According to data produced by Stockholm International Peace Research Institute (SIPRI), USA military expenditure is the largest in the world, representing 36% of total world military spending (in 2015). Comparatively, SIPRI reported the USA’s 2015 spending ($596 billion USD) to be more than $380 billion (or 64%) over China’s estimated expenditure, and around $120 billion over the collective military spending ($475 billion) of the top five spenders, excluding the USA (China, Saudi Arabia, Russia, UK and India).
With this in mind, what may have been missed by the Trump administration is that fact that modern power dynamics are far more complex than they were half century ago, in an era nostalgically referred to by President Trump as when “America never lost a war.”
Power in the contemporary international framework is a delicate, unsteady mix of hard and soft power elements. Soft power, as described by eminent political scientist Professor Joseph Nye, is the ability to influence and create, without the use of military threats, networks of state and non-state actors (including civil society) to achieve outcomes that align with the interests of the proposing actor.
USA soft power has historically been channeled through foreign aid funding that either directly targets recipients, or indirectly supports the wider global community. President Obama’s 2010 signing of the Presidential Policy Directive on Global Development reaffirmed USA objectives to support world economic “development as a core pillar of American power in accord with diplomacy and defence, for an integrated approach to national security.”
On this basis, USA foreign policy has long maintained financial donor relations with non-government organizations, whose objectives encourage developmental capacities of states in the global community, which in turn help generate political and economic stability. In many instances, USA soft power has assisted to found and support organizations operating in the international space, including leading economic and trade institutions, human, animal and environmental rights agents, and research-based think-tanks that deliver health, education, agriculture, science and environmental initiatives.
Indeed, US soft power has been broad-reaching, and while it works to ultimately secure US foreign policy interests, its use and contribution to the global community has been enormous, highlighting that effectively managed soft power strategies achieve more holistic outcomes (particularly relative to costs associated with either military or economic power strategies).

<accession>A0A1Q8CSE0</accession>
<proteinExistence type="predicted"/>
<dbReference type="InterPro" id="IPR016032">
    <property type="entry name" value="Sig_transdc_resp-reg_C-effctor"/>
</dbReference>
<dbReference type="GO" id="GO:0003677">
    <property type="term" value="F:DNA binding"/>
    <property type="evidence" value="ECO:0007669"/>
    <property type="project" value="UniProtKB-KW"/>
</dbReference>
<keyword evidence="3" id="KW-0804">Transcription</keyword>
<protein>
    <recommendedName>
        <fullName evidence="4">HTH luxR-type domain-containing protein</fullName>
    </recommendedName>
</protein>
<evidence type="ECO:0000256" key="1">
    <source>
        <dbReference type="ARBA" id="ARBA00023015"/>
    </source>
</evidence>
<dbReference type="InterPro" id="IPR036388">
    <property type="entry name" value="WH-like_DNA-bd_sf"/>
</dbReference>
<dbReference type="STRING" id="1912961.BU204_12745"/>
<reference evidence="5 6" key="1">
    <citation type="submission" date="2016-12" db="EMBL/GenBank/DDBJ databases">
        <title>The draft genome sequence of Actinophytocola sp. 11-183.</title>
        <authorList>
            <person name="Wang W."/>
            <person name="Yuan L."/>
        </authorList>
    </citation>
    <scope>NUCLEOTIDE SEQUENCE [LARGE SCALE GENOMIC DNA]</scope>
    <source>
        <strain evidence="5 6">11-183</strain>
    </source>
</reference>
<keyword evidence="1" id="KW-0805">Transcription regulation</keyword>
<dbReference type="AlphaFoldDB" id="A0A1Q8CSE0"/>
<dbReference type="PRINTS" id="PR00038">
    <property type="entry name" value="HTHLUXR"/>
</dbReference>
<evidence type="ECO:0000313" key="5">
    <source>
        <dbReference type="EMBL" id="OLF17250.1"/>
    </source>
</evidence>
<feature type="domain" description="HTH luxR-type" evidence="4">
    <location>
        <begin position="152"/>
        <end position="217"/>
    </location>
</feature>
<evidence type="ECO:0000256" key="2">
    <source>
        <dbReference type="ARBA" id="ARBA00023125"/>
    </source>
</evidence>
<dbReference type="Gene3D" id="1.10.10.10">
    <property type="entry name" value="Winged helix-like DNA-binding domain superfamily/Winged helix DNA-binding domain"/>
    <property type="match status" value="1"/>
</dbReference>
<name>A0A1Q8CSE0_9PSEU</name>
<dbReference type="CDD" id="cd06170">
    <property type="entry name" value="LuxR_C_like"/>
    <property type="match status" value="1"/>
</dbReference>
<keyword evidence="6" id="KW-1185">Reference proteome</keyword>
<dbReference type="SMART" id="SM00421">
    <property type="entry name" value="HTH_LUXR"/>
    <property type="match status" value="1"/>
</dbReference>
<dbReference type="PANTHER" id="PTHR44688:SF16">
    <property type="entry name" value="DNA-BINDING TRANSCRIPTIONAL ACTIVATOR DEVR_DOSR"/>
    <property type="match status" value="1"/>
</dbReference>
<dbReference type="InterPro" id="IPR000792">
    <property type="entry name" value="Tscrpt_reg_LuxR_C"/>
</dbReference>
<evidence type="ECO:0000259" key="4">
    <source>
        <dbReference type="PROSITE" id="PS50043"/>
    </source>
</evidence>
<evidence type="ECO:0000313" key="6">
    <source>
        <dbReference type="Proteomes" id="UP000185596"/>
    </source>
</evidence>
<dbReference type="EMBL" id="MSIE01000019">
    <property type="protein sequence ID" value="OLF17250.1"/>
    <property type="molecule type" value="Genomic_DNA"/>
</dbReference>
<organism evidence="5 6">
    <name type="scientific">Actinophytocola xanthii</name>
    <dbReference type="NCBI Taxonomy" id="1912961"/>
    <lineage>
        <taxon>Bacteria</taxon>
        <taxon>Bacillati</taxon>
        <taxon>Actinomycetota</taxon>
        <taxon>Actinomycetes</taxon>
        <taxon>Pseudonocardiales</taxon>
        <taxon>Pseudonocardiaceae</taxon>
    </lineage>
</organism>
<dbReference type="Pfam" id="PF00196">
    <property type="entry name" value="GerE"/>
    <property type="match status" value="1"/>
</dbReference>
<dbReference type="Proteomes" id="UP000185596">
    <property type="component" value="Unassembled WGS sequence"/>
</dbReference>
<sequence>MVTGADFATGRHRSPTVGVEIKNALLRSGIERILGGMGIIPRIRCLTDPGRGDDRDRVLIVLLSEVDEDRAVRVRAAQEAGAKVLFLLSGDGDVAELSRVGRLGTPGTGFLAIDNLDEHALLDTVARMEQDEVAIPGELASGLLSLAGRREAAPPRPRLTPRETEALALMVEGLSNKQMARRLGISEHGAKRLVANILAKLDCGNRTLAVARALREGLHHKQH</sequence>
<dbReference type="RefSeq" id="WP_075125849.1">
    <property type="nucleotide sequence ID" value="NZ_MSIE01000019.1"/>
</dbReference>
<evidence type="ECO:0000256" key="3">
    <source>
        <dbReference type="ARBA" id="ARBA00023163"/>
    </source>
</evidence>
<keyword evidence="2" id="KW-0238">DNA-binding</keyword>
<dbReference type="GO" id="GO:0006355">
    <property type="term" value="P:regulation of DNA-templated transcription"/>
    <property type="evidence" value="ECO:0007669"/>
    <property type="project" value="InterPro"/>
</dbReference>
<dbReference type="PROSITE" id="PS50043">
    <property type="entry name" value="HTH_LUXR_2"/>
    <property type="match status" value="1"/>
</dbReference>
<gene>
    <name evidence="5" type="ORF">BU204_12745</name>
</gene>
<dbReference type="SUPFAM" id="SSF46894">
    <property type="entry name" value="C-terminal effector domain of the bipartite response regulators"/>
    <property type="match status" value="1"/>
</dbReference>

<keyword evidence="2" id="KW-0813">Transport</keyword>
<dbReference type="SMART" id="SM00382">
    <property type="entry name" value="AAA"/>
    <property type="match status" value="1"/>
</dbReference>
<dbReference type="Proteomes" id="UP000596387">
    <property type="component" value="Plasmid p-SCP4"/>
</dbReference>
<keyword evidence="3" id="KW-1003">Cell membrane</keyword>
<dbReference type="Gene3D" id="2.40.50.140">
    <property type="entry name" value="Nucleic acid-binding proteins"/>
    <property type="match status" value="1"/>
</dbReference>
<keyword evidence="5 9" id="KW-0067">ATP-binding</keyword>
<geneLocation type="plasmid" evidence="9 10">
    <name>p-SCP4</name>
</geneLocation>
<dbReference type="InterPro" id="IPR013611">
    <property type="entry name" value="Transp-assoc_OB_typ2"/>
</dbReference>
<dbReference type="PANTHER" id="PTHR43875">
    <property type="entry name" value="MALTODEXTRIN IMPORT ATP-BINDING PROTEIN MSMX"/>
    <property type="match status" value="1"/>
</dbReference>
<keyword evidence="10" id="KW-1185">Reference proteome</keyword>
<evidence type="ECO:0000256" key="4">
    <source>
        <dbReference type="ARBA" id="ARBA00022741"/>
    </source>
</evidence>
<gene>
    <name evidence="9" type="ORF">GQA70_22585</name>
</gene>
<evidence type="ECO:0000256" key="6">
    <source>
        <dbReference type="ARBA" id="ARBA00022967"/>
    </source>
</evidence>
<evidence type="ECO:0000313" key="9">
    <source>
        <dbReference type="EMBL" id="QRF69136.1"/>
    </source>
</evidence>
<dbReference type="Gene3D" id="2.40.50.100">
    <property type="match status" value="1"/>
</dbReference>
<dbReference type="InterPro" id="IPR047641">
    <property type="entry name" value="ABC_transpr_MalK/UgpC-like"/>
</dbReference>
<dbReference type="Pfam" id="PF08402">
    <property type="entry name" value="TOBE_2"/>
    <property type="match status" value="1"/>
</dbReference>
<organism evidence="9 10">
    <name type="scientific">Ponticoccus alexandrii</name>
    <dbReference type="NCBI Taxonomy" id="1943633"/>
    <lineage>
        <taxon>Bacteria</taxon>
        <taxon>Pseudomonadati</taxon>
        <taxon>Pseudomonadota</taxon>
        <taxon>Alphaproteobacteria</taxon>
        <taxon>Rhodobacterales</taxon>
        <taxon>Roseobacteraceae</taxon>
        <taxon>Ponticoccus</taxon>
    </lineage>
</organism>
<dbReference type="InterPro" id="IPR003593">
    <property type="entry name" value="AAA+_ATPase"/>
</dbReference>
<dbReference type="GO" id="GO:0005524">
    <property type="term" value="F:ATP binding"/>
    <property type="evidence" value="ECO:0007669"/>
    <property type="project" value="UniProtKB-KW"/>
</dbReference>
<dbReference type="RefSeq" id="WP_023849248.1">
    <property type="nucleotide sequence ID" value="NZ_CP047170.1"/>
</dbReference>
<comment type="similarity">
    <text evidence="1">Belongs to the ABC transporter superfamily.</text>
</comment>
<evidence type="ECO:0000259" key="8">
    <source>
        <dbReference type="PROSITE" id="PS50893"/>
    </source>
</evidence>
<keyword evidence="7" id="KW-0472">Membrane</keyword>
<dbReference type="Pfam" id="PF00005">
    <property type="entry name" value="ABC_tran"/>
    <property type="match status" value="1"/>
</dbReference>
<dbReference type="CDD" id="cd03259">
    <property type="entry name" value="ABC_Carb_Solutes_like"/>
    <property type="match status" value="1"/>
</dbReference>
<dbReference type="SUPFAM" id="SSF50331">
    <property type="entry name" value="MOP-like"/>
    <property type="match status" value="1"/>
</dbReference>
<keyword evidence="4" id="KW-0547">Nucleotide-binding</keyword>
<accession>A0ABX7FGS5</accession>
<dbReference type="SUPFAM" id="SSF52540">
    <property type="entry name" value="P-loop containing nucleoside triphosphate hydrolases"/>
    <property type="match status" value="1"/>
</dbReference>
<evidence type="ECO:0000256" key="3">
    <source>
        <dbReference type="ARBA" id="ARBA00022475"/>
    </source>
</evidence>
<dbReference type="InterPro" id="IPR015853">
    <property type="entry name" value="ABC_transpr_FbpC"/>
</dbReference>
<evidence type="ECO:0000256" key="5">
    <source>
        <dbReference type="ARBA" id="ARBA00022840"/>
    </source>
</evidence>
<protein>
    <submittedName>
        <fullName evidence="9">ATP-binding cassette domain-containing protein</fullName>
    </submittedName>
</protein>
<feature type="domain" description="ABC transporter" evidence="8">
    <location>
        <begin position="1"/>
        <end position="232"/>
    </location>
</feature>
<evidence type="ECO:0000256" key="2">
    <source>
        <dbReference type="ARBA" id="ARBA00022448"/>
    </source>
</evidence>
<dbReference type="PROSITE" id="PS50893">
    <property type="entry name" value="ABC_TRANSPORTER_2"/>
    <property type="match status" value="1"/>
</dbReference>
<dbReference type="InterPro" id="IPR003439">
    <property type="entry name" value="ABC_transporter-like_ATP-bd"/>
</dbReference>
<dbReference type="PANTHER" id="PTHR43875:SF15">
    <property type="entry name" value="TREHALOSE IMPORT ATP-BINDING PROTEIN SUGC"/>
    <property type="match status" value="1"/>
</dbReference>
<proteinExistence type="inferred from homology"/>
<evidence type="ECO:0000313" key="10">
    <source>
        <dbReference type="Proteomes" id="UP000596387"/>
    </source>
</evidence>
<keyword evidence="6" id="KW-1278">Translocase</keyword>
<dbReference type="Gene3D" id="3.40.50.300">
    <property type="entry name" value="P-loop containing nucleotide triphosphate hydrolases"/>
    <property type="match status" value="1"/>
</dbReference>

President Trump’s preliminary budget, however, has affirmed the administration’s perspective that funding foreign policy initiatives are a financial burden in direct opposition to domestic economic planning and national security interests. The proposed budget rebalance of funds towards increasing the military overspend, may, however, rebound in ways that are presently unexpected by the current US President.
Although the budget is still to be formally debated and accepted by Congress, the biggest losers are proposed to include the domestic US and international agents committed to contributing knowledge and practice to scientific environmental initiatives on the impacts of climate and ecosystem change. The Trump administration’s willful disdain towards globally accepted environmental science has resulted in proposed funding cuts, aimed to either cripple or silence, the USA’s Environmental Protection Agency (EPA), the Green Climate Fund (GCF) responsible for facilitating climate projects in developing nations, the Global Climate Change Initiative (GCCI) who directly contribute around 20% of the UNFCCC budget, the Intergovernmental Panel on Climate Change (IPCC) who lead diplomatic and scientific consultations, and the International Resources Panel (IRP).
Diplomatic efforts to encourage the USA to a more moderate perspective have been made by leading state and non-state officials, including UN Secretary-General, Antonio Guterres. The Secretary General has attempted to impress an awareness upon the Trump Administration, that world insecurity would likely increase if the USA pursued a path away from global interaction, at a time when the “international community is facing enormous global challenges that can only be addressed by a strong and effective multilateral system.”
While many voices aim to draw the USA back to the table to pursue dialogue and an understanding that responsibility to manage transnational issues, including the environment, require collective effort and action, the Trump administration appears committed to its view that such action is a “waste of money,” as recently described by Budget Director Mick Mulvaney. Yet the strongest and simplest message Christina Figueres declared at the COP21 forum in 2015 regarding our collective human society and security, is that we only have “one planet, one chance to get it right.” How the US chooses to interpret and respond to this, and many other transnational issues, may likely determine how the international community’s diplomatic, trade and good-will alliances with the USA reshape.